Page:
The impulse and the clever deeds [putting a mustache on Mona Lisa] are part of an irresistible historical sweep.  Some of us might prefer to live in a time of construction, which has a different kind of excitement.  Let no one repine, however.  Rebuilding is bound to come, because true creative power is a phoenix, and the forces of destruction are clearing the space for its new flight, none can tell when or where.  Meantime, if we are to recognize the bird when it appears, let us not forget that creation means making something new and making it out of little or nothing.

father and son

Last year an unsuspected bit of Barzuniana flickered into view.  Fairly often in the past it has taken the self-interest of used booksellers to reveal that a piece by Jacques Barzun has been anthologized.  Their willingness to list the contents of a book improves their prospects for a sale, and affords me an opportunity to discover an editor’s reasons for choosing a particular Barzun work.  One of the most satisfying examples came from the introduction to Barzun’s “The Romantic Ethos” (a 30-page slice from Berlioz and the Romantic Century) given by editors Norman F. Cantor and Michael S. Werthman in The Making of the Modern World, 1815–1914.

The latest find came under similar circumstances.  Another used bookseller advertised a title from the Orpheus series of Henri Martin Barzun that listed an essay by his son Jacques.  Since there was no mention of the piece in Virginia Xanthos Faggi’s selected bibliography (From Parnassus, 1976), I asked the seller for confirmation.  The affirmative reply included the title and a promising length of 10 pages.  The contents proved to be even more substantial, with 11 double column pages needed for a three part critical survey of modern poetics.

Henri Barzun’s 34th volume of Orpheus is dedicated “To ANNA ROSA and JACQUES” – his wife and son.  Choric Education: A Record of Labors and Achievements, 1920–1945, was published the same year as his son’s first bestseller, Teacher in America (Little, Brown, 1945).  Jacques Barzun was vested as a full professor that year, too, so omission of his “Transition or Creation? An Essay on Modern Esthetics” from the 1976 bibliography presented a puzzle.  The title alone sounds significant.

The contents reflect Jacques’ panoramic vision and familiar concern with synthesis.  Part I describes “Contemporary Chaos,” finding parallels in other periods of turmoil and launches the question, “Is there, at the present moment, a constructive force strong enough to create order out of chaos?”  Dissatisfied with the scouting of other critics, Jacques searches for visionaries among young English and American poets and closes with expatriate Ezra Pound’s disclosure of a French innovation.

Part II, “Problem and Solution,” resumes with quotations from Pound’s 1913 announcement in Poetry: A Magazine of Verse of a new form which he thinks may be “the true medium for democratic expression, the fitting method of synthesis.”  The innovator Pound spoke of was Henri Martin Barzun, whose creation of “simultaneity” (also called orchestral or polyphonic poetry) would be curtailed by the Great War’s cataclysm.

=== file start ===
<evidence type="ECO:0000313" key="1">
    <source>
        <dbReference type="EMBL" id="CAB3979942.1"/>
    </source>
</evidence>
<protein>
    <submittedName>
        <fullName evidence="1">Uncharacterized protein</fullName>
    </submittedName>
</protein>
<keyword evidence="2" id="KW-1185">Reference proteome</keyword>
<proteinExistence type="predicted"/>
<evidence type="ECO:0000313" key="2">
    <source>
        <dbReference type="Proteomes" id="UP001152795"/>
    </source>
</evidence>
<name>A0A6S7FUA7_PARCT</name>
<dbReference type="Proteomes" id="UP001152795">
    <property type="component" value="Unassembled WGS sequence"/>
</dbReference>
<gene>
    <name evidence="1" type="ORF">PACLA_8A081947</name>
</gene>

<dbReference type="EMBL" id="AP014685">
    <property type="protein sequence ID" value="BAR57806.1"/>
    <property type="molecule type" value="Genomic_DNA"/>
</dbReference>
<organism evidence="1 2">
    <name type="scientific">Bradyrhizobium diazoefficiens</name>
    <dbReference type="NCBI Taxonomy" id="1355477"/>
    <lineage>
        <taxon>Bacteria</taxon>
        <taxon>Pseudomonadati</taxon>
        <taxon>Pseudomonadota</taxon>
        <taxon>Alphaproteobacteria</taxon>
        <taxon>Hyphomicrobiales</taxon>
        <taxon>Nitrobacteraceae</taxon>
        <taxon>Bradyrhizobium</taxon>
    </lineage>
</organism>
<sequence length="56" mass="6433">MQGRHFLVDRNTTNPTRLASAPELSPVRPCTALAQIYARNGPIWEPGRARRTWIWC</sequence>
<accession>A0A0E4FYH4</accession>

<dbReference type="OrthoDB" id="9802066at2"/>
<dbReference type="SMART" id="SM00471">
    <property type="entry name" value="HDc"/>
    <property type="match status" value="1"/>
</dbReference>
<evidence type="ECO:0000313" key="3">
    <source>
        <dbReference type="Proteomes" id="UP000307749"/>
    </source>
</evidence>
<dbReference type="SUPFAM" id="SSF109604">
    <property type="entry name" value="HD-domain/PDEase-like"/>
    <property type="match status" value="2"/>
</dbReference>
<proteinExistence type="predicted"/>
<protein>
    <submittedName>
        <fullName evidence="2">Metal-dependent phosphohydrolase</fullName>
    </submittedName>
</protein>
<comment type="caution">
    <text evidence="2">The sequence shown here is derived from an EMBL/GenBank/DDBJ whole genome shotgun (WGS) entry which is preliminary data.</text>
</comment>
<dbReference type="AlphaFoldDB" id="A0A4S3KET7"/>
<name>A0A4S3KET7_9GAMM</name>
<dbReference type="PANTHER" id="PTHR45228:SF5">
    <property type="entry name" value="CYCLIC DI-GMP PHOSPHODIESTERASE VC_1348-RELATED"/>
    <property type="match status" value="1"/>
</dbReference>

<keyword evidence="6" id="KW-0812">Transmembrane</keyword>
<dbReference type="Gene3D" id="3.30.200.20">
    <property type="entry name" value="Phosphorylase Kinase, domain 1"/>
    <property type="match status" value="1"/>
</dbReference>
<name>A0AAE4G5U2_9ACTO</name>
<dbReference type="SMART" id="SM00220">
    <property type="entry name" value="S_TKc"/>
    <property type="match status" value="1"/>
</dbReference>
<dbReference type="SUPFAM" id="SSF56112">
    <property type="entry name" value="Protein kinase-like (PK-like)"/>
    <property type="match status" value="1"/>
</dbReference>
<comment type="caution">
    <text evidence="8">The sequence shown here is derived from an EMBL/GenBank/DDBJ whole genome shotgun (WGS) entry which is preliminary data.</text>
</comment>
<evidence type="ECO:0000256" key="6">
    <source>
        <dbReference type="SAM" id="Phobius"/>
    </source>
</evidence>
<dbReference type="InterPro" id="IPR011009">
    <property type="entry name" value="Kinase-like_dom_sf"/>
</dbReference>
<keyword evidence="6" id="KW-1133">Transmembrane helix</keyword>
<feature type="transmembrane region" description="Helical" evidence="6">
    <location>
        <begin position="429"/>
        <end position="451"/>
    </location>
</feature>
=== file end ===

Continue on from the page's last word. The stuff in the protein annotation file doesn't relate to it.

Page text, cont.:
Part III, “Men and Works,” sees Jacques reviewing early performances of simultanist poetry by French pioneers and American practitioners without losing his critical balance, or opening himself to accusations of gratuitous nepotism.  Reversing the usual order, Jacques concludes his essay with “the founder,” his father.  That arrangement of parts falls beautifully into place – with the puzzle of bibliographic omission solved – by the attribution that follows:

Reprinted from The Columbia Varsity
Part I—February, 1927
Part II—April, 1927
Part III—June, 1927

 

Henri Martin Barzun sketched in the Columbia Varsity

Henri Martin Barzun sketched in the Columbia Varsity

Nineteen-year-old Jacques Barzun, Varsity editor, had honored his father as Columbia University’s June 1st commencement arrived.  Henri Barzun honored his son eighteen years later by seeking permission to reprint the undergraduate essay that elucidates his creation.  Full professor Jacques acquiesced in 1945.  Three decades later he chose not to include it with the only two Varsity essays in his selected bibliography:  “Textbooks and Tediousness” and “Irrelevant Maturity.”

Henri Martin Barzun, 1942

Henri Martin Barzun profile sketch by Clayton Spicer appears in Orpheus XXXIV, Choric Education: A Record of Labors and Achievements, 1920–1945, New Rochelle, NY: French Forum Publications, 1945.

Jacques Barzun drawn by Polly Thayer 1945

Jacques Barzun, drawing by Polly Thayer from dust jacket of Teacher in America, 1945

Barzun’s women

Jacques Barzun’s historical insight – original with him – conveys one of our time’s predicaments: “The one thing that unifies men in a given age is not their individual philosophies but the dominant problem that these philosophies are designed to solve.”°  The revelation may slip by unnoticed if the distracting question arises, What about women?

Readers of From Dawn to Decadence discovered more women than they might have expected in a cultural history that sweeps over five centuries.  That may explain why the Women’s Independent Forum asked to interview Barzun.  His sketches of historical figures are tantalizing, whether of women, men or adolescents.  Their firm lines reveal character, and populate a thematic narrative more ambitious than the mere chronicle of an era.

Cynics reflexively disagree, and may suspect Barzun of placating female readers by salting his bestseller with scores of women.  That would miss his point entirely.  The Woman Question is one of those that unifies our age, with “answers” ranging, for example, in a single decade, from Gloria Steinem’s to Phyllis Schlafly’s.  Barzun discerns it as part of a larger pattern and traces the theme of EMANCIPATION back through the ages, tracking the progress of women as well as the common man (of all genders).  He anticipates possible objections to the historical usage of “man” and addresses them early in From Dawn to Decadence (pp. 82–84); a brief reprise also appears in the interview noted above.